In this manuscript, we analysed four categories of tools for microbial classifications: kmer-based tools, mapping-based tools, general-purpose long-read mappers and tools which use protein databases. In most of the tests, tools which use protein databases performed worse than other categories. However, it would be interesting to additionally test them using RNAseq data, especially considering that long reads technologies can sequence the whole transcripts.

Mapping-based tools apart from deSAMBA were much slower. They all required a lot of memory while rarely performing better than other tools. General purpose mappers, especially Minimap2 in the alignment mode, achieved the best results in most tasks. Ram achieved good results, and its low memory consumption makes it suitable for analysis on laptops. However, mappers were slower than kmer-based tools. Considering this, kmer-based tools (Kraken2 and Centrifuge) will still be the tools of choice in most scenarios, especially in differential studies.

An interesting aspect is the detection of present organisms. Most tools, especially those based on k-mers, overreported the number of present species. In their analysis, McIntyre et al. [37] found that different strategies, including abundance filtering, ensemble approach and tool intersection, help for short reads. Some tools, such as Kraken2, had an internal option for setting up the threshold for each read based on the number of find kmers. However, even these strategies could not completely eliminate false positives. A detailed assessment of various filtering and ensembling strategies is out of the scope of this paper, and it is a promising avenue for future research. Here, we show that setting up read thresholds reduces the number of false positives but can lead to a reduction in true positives. Moreover, longer reads help to increase accuracy. In parallel with our work, Portik et al. [10] report the same. Finally, testing on mock communities showed that a lower error rate of PacBio reads might reduce false positives.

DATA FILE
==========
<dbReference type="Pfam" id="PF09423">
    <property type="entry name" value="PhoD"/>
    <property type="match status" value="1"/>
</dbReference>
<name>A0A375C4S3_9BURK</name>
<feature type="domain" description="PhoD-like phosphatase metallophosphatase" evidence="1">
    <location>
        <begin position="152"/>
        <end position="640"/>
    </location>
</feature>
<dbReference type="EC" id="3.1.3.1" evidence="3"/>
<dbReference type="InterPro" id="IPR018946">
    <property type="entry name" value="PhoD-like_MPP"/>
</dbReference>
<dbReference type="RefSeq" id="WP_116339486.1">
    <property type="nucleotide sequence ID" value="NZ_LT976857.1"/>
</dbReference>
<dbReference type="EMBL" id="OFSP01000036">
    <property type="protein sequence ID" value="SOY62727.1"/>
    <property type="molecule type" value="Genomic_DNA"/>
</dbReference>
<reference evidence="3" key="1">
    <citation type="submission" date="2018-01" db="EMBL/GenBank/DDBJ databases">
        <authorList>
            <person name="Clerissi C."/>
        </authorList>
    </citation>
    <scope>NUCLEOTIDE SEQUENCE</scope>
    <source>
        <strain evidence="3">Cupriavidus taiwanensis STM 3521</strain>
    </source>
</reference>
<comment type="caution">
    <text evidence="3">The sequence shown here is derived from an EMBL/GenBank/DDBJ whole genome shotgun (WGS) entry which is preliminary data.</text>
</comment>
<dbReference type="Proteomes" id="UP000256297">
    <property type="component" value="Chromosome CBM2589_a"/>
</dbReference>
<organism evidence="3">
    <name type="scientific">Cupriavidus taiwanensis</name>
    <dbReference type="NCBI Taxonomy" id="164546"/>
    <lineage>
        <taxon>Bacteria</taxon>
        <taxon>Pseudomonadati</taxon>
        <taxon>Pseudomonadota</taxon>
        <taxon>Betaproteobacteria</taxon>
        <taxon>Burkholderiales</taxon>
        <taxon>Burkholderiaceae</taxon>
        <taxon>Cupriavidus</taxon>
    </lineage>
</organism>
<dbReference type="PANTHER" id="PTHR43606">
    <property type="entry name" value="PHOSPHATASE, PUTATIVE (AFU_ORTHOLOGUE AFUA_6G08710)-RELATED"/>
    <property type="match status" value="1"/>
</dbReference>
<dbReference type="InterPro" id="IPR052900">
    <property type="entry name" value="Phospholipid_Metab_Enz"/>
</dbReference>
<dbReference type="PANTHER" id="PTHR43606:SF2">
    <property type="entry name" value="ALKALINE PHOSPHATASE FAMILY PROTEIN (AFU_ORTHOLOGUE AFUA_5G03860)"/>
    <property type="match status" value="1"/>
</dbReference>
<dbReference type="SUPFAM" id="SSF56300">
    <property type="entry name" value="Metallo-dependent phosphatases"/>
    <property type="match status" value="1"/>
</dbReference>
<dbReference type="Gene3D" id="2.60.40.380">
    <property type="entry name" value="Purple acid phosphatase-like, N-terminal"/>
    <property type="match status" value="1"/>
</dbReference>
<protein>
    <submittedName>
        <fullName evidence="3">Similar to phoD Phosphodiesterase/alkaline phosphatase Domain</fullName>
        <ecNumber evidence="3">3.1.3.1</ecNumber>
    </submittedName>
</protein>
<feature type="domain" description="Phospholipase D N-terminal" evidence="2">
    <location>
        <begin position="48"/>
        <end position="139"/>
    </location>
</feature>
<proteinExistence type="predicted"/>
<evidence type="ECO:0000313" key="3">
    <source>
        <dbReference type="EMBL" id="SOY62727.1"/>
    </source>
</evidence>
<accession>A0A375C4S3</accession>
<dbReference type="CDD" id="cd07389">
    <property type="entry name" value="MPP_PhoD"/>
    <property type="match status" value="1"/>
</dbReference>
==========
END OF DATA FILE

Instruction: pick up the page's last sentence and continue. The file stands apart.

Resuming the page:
A special case in this analysis was PB_Zymo dataset. Differences between declared and calculated abundances for this tool are much larger than for other tools The same we noticed for all tools. Reasons for these might be in the upstream procedures, including sample preparation, DNA extraction and sequencing.

Although we didn’t know the ground truth for the real gut datasets, they helped us to understand the limitations and importance of carefully curated databases. For example, differences in calculated absolute abundances between tools were up to 50%, and all kmer-based tools didn’t report one species often found in the gut microbiome. This shows that using just one pipeline for sensitive experiments is probably insufficient. In addition, despite protein-based tools performing worse in this benchmark, it would be interesting to use them in the case when large amounts of reads are not associated with taxa in the nucleic database. We have found there are differences in taxa between nucleic and protein databases, so protein-based tools might indicate the presence of some taxa not contained in the nucleic database.

Analysis conducted on samples containing species not found in the database and real gut samples highlights the significant advantages of using meticulously curated databases. To ensure maximum fairness in this study, we created databases for each tested tool using the same input sequences. Created databases contain only complete sequences. For many taxa, only partial information was available. However, even among complete sequences, many unknown nucleotides or amino acids exist.